“There needs to be a holistic solution to the retirement crisis.”
Roger W. Ferguson, Jr. is president and CEO of TIAA-CREF, the leading provider of retirement services in the academic, research, medical and cultural fields. He began his career as an attorney in New York City, and is the former vice chairman of the Board of Governors of the U.S. Federal Reserve System. Currently, Ferguson is a fellow of the American Academy of Arts and Sciences; is a member of the Academy’s Commission on the Humanities and Social Sciences; and serves on the boards of the American Council of Life Insurers, the Institute for Advanced Study and Memorial Sloan-Kettering Cancer Center. He spoke with State Legislatures magazine at the 2013 Legislative Summit.
STATE LEGISLATURES: Why is the country facing a retirement crisis?
FERGUSON: The existing systems—Social Security, Medicare and Medicaid—that are focused on aging populations will be under great stress soon as the aging baby boomers retire. They will need to be supported in their retirement years by fewer workers. This will bring to light the need to rethink, repair and restart the retirement system in America to deal with this new reality. The other big concern is that not only are we aging as a society, but we also are living longer, making health care issues even more important.
SL: How long should individuals realistically expect to work?
FERGUSON: It depends on individual circumstances, in terms of the kind of job one does, the physical nature of the work. But for many people approaching retirement, I think it is really important for them to consider working a little longer. Having a longer work life means two things. One is you get to save more, and second, you get to delay when you have to dig into your retirement nest egg. With longer life expectancies, people need to plan for a retirement of maybe 20 years, maybe even 30 years. I think many individuals have not factored in the increase in longevity as they’ve thought about what their retirement might look like. A longer work life is one option individuals should consider.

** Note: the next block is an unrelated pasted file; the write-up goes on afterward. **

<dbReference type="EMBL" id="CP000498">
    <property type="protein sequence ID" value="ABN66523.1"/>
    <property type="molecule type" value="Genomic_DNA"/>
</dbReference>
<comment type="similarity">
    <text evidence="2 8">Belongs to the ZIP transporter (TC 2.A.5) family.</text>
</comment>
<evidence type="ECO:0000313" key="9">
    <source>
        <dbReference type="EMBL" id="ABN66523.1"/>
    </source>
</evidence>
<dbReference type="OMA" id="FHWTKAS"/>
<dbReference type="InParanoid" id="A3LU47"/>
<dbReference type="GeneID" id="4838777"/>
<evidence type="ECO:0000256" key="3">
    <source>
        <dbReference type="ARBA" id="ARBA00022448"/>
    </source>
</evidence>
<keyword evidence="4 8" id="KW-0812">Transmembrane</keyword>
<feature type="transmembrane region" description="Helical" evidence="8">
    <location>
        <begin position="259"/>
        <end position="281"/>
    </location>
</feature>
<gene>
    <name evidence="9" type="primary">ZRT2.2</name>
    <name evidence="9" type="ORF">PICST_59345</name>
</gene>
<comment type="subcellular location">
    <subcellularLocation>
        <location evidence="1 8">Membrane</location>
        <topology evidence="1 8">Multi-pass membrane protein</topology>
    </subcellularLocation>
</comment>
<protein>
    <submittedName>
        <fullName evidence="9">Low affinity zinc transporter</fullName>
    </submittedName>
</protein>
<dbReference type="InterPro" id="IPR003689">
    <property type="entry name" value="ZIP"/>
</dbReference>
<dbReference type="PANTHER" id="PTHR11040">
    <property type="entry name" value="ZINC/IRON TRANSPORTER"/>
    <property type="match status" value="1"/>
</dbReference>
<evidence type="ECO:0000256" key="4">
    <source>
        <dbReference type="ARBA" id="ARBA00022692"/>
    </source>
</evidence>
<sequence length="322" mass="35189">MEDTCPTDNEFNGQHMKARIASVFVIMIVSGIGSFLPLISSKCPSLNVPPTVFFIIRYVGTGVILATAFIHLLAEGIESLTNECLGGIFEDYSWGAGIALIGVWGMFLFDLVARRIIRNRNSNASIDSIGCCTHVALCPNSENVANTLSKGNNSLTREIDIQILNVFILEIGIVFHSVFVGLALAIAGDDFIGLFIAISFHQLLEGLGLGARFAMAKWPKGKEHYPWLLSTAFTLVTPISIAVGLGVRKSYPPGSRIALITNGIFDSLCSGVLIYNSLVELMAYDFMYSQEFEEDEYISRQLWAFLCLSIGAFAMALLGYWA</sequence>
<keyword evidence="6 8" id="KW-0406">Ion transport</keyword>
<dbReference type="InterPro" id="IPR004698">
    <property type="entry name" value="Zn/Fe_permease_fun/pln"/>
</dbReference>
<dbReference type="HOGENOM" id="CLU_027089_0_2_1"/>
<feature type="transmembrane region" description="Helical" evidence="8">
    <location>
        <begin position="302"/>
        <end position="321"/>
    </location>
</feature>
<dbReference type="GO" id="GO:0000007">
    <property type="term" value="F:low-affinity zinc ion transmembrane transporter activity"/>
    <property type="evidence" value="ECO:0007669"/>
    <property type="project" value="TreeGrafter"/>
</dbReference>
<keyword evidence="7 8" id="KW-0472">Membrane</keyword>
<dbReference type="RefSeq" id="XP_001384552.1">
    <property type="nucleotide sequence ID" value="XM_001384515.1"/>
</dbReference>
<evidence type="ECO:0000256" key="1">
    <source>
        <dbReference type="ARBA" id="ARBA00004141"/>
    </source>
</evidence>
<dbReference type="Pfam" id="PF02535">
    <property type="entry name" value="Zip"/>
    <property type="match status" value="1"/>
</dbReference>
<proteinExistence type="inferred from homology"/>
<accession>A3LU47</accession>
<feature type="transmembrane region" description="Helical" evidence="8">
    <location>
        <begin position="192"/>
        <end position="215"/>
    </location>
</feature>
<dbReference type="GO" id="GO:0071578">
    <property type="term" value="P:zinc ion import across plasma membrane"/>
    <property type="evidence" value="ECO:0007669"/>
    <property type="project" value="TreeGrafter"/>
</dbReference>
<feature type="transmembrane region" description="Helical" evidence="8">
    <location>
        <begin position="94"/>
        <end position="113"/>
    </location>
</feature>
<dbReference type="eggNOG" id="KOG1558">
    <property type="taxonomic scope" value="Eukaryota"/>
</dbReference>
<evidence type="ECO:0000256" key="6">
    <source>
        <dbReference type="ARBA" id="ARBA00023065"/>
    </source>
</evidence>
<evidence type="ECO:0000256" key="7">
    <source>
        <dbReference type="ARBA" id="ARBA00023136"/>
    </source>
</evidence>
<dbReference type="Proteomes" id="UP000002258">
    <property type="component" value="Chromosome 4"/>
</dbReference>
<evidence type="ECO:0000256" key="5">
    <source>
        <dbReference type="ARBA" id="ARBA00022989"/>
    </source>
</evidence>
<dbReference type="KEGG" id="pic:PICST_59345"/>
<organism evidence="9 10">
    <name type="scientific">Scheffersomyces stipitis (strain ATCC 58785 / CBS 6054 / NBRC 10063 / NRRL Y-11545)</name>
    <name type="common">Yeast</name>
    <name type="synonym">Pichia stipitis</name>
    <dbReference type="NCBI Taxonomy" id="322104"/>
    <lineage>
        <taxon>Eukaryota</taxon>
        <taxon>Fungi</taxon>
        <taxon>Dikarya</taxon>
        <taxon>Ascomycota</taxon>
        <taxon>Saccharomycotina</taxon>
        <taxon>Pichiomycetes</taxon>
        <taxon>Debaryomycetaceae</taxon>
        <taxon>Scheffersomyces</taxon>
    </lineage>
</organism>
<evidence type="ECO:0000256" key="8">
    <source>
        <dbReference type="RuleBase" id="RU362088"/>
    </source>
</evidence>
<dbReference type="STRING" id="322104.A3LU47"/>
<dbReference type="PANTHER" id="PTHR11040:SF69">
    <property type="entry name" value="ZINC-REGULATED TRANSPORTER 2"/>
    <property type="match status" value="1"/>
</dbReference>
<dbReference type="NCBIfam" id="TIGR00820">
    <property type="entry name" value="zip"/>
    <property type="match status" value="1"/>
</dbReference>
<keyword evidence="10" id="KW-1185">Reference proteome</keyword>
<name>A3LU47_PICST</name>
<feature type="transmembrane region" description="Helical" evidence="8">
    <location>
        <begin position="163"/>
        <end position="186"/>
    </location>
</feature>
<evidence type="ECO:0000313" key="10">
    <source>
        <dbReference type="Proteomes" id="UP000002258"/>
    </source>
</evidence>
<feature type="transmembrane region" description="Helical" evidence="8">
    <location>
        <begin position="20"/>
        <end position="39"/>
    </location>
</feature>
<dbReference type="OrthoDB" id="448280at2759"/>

SL: Is planning for retirement the same for men as it is for women?
FERGUSON: There are some differences for men and women, and some similarities. Women tend to have smaller retirement nest eggs. That’s partially because they tend to be out of the workforce for maybe a dozen years taking care of children or elderly parents. And when they are in the workforce, women still tend to earn on average only 77 cents to 81 cents for every $1 a man earns in a similar job. The second challenge for women is that they tend to live about four years longer than men. So while everyone is dealing with a similar set of challenges, they may be a bit more acute for women.
SL: What happens to public employees when pension promises are broken?
FERGUSON: Many folks go into the public sector expecting the pension to be an important part of the benefits. They may, in fact, take a slightly lower salary in order to have a solid pension. We have to respect the promises that have been made. On the other hand, we have to recognize that, if promises are not sustainable, it creates stresses in the system. Making evolutionary changes from the current systems to a more sustainable system is really very important.